14.4 On an overview of the provisions for the computation of capital gain in the case of slump sale of the undertaking on one hand and on the transfer of individual assets, whether depreciable or otherwise, we find that the basic intent is same and that is to charge tax on the transfer of capital assets. Only different modes have been provided to make such computation of capital gain workable. It can be noticed that the amount of profit or gain chargeable under the head Rs.Capital gains’ from individual assets represents the excess of amount received or accruing, normally representing their market value, over the book value or depreciated value of such assets, as the case may be. So if all the assets of the undertaking are separately transferred, the amount of capital gain will be equal to the Agreed/Market value of the all assets taken separately minus the w.d.v/book value of all the assets taken separately. Here it is paramount to note that the Act permits computation of capital gain on the transfer of capital assets and not on any liabilities. It is so for the reason that unlike the value of assets that undergoes change at a given time over the purchase price, the current value of liabilities at a given time is equal to or insignificantly different from that reflected in the books of account. In a case of non-interest bearing liabilities, say a sum of Rs.2, the amount shown as payable will be the current liability of Rs.2; and in a case of interest bearing liability of say Rs.2, the amount of interest, if unpaid, say Rs.1, shall automatically be included in the value of liability in the books at Rs.3. In that case also the amount shown as payable in the books will be the value of current liability. There may be a possibility of a contingent liability not appearing in the books of account, which may or may not get eventually converted into real liability at a later point of time. Unless there is a positive reference to any contingent liability, the liabilities appearing in the books of account represent the amount actually payable by the undertaking. So, if the assessee wants to close the undertaking after the transfer of all its assets individually, it may realize the amount from the transfer of assets separately and discharge the liabilities of the undertaking at the book value from the consideration so received. In such a situation the amount of total capital gain chargeable to tax will be the Agreed/Market value of all the assets separately transferred minus Book value and w.d.v. of all the assets, as the case may be. The payment of liabilities from the amount realized towards the sale of assets shall have no impact over the computation of capital gain for two reasons. Firstly, the book value of the liabilities and the amount actually payable shall be the same figures. Secondly, the law does not contemplate any profit or gain from the transfer of liabilities as chargeable under the Act.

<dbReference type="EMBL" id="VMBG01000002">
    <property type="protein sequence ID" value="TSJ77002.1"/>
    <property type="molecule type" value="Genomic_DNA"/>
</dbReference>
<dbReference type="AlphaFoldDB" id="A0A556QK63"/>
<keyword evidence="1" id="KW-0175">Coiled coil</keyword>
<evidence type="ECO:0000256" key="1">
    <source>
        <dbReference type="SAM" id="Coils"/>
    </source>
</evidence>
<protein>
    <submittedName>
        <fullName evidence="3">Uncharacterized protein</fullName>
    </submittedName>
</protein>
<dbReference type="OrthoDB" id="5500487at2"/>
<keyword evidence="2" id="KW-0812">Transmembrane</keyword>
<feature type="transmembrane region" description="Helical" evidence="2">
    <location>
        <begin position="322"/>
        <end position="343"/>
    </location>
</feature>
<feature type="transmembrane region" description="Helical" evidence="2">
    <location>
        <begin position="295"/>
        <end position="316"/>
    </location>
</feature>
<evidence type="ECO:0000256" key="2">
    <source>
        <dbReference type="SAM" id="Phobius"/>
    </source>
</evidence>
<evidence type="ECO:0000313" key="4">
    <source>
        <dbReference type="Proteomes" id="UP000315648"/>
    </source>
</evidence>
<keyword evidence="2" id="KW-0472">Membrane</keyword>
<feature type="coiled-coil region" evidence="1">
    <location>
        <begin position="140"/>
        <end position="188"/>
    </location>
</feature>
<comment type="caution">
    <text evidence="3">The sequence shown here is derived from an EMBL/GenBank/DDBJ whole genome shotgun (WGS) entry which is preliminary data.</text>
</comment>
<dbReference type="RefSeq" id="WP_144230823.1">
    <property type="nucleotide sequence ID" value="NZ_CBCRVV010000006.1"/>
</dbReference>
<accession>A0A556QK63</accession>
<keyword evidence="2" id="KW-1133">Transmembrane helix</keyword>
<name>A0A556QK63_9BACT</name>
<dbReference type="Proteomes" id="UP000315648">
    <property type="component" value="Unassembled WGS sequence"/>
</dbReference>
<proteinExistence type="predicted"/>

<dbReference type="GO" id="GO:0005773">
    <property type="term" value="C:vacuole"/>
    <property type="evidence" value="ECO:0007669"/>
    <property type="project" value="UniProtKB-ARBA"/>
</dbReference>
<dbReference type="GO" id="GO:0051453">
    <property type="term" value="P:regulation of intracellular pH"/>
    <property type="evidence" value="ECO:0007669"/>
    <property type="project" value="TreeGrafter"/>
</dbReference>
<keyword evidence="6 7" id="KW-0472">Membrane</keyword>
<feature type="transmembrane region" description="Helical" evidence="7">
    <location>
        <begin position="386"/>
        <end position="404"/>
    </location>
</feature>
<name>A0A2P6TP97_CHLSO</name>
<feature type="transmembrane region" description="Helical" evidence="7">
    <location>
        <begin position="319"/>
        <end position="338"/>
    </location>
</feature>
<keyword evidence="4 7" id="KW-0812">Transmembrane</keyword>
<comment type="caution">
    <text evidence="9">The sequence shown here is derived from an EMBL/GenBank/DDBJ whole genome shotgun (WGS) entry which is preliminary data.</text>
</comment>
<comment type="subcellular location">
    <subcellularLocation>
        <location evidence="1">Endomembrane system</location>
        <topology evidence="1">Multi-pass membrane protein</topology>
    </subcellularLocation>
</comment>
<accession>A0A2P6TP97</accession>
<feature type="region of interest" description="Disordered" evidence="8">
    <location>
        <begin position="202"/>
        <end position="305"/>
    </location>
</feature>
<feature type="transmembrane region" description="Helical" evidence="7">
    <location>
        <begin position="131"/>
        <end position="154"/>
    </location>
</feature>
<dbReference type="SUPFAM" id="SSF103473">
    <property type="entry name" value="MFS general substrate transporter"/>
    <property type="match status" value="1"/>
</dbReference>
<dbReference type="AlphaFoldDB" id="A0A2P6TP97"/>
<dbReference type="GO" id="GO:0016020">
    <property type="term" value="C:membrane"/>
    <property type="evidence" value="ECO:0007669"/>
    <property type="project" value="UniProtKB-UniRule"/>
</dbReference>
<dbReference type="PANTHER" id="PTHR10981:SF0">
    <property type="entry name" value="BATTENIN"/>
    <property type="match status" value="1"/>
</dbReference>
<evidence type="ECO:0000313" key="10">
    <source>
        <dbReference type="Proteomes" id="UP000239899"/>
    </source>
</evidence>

14.5 Slump sale involves transfer of an undertaking or a division as one capital asset consisting of all its assets and liabilities. If in a case of sale of separate assets of the undertaking, the transferor discharges the liabilities himself out of the sale consideration so realized, then the full value of consideration liable to be considered for computing capital gain on transfer of such separate assets will the amount received on account of transfer of such assets at gross level, that is, before reducing the amount of liabilities later on discharged by the transferor. If however, along with the transfer of all the assets, the transferor also transfers all the liabilities of the undertaking in the shape of a slump sale, then the consideration to be received will be net, that is agreed/market value of all the assets as reduced by the amount of liabilities to be discharged. And when we compute capital gain on the transfer of undertaking, the book value/w.d.v. of all the assets of the undertaking as reduced by the amount of liabilities appearing the balance sheet shall be reduced from the full value of consideration representing net value of agreed/market price of the assets over its liabilities. The result in both the cases will remain same, that is, it is in fact the computation of capital gain on the transfer of positive capital assets as one unit which are embedded in the undertaking. The illustrations taken above can be summarized in a tabular form as under :-

Table A – Position as on the date of slump date

Sl. No. Particulars Book value Market value Agreed value
1. WDV of depreciable assets as per Balance Sheet 3

 

5

 

 

0

 

0

 

 

2

 

 

 

108

 

 

 

105

2. Non-depreciable tangible assets as per Balance Sheet
3. Non-depreciable intangible assets
4. Other assets
A. Aggregate value of assets of the undertaking 10 108 105
1. Secured loans 2

3

5
2 Unsecured loans and other liabilities
B. Total liabilities 5 5 5
A-B Net 5 103 100